Nevertheless, Crescent Point suggests that it intends to conduct business “in a manner that minimizes impact on the air, land and water surrounding our operations.”11 At present, this includes an in-house climate change fund that targets programs to remediate environmental damage, reduce emissions in its operations and integrate solar energy generation throughout some of its Canadian office locations. Overall, these measures seem to fit with the company’s self-serving approach to mitigating its operational impacts on climate change; as Crescent Point’s corporate philosophy states, we “support climate change policies and governments as they study solutions that make sense locally. We will continue working toward pragmatic emissions reduction frameworks that focus on innovation and investment in technology.”12



Pipeline spills

In August 2016 a Crescent Point pipeline leaked roughly 630 barrels of a mix of oil and water into a farmer’s field north of Swift Current, Saskatchewan. According to the firm’s chief operating officer, the pipeline had likely been leaking for two days when noticed by employees of a different energy company doing work in the area, indicating that the flow monitoring equipment installed in the pipeline failed to detect the leak.13

The politics of climate change

Considering so many of its assets are located in Saskatchewan, it is not surprising that Crescent Point has been a long-time supporter of the pro-industry Saskatchewan Party, led by Brad Wall from 2004 until his retirement in 2018. Wall, an outspoken critic of climate policies that target emissions reductions for the oil and gas sector, submitted a reference case in 2018 to the Saskatchewan Court of Appeal to determine the legality of the federally imposed carbon tax, suggesting that carbon emissions should fall under provincial rather than federal legislation.14 Crescent Point’s annual donations to Wall’s party topped $133,000 between 2007 and 2016.15

Network Map

To learn more more about Crescent Point Energy at

About the database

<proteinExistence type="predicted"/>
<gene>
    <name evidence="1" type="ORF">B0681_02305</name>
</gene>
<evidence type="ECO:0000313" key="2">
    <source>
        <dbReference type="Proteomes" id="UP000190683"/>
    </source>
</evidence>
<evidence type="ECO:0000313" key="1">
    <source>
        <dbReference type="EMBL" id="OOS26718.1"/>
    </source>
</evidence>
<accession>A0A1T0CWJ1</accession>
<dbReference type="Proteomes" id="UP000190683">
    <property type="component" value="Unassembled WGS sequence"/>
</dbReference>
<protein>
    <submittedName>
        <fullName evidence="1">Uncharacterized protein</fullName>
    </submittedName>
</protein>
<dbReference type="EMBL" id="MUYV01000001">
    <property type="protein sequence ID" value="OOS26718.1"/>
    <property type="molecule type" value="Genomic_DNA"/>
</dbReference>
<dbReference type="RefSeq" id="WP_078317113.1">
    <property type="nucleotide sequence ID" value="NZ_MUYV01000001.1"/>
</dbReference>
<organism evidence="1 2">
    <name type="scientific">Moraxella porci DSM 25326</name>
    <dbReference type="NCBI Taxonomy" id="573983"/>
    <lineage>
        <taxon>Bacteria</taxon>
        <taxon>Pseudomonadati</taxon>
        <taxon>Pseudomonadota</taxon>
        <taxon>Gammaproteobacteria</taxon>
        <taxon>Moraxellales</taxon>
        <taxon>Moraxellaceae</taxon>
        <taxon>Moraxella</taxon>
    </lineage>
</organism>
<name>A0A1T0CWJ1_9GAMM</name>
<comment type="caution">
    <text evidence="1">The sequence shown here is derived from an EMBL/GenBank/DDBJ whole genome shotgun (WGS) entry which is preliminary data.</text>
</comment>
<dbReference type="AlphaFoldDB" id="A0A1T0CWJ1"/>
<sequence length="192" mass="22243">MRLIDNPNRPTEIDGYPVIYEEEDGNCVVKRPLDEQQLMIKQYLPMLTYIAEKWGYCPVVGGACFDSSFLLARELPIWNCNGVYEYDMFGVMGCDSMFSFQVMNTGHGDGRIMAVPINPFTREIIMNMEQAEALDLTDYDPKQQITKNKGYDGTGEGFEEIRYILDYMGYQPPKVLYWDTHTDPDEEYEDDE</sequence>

The intent of the Corporate Mapping Project database is to engage Canadians in a conversation about the role of the fossil fuel sector in our democracy, by “mapping” how power and influence play out in the oil, gas and coal industries of BC, Alberta and Saskatchewan.

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  1. “History/Timeline,” Crescent Point, accessed April 12, 2019,
  2. “History/Timeline,” Crescent Point.
  3. Its operations include the extraction and production of crude oil, natural gas and natural gas liquids.3 “Focus Areas,” Crescent Point, accessed April 12, 2019,
  4. “History/Timeline,” Crescent Point.
  5. Kevin Orland, “Crescent Point Energy, North America’s Busiest Oil Dealmaker, Turns Focus to Production,” Calgary Herald, May 2, 2017,
  6. Orland, “Crescent Point Energy.”
  7. Geoffrey Morgan, “‘The Splinters Are Showing’: Conventional Producers Quit CAPP amid Rifts over Carbon Tax,” Financial Post, June 21, 2017,
  8. Meyer, “Civil War in the Oilpatch.”
  9. Meyer, “Civil War in the Oilpatch.”
  10. “Philosophy,” Crescent Point, accessed April 12, 2019,
  11. “Philosophy,” Crescent Point.
  12. Danny Kerslake, “New Saskatchewan Pipeline Leak Spills Oil and Water Mix into Farmer’s Field,” CBC News, August 5, 2016,
  13. Adam Hunter, “Saskatchewan Asks Court If Ottawa’s Carbon Tax Is Unconstitutional,” CBC News, April 25, 2018,
  14. Meyer, “Civil War in the Oilpatch.”
  15. Brian Zinchuk, “Crescent Point Dumps CAPP Membership,” Estevan Mercury, July 5, 2017,
  16. Crescent Point Energy Corp., Management’s Discussion and Analysis, February 28, 2018,
  17. Marc Lee, Extracted Carbon: Re-examining Canada’s Contribution to Climate Change through Fossil Fuel Exports, January 2017,
  18. Carl Meyer, “Civil War in the Oilpatch,” National Observer, May 25, 2017,
  19. Crescent Point, Management’s Discussion and Analysis.
  20. Crescent Point, Management’s Discussion and Analysis.
  21. Crescent Point, Management’s Discussion and Analysis.
  22. “Top 80 Canadian Companies by Reserves,” Oilweek, June 2018,
  23. “Top 100 Canadian Companies by Production,” Oilweek, June 2018,

  24. Crescent Point, Management’s Discussion and Analysis.
  25. “Membership List,” EPAC, accessed April 12, 2019,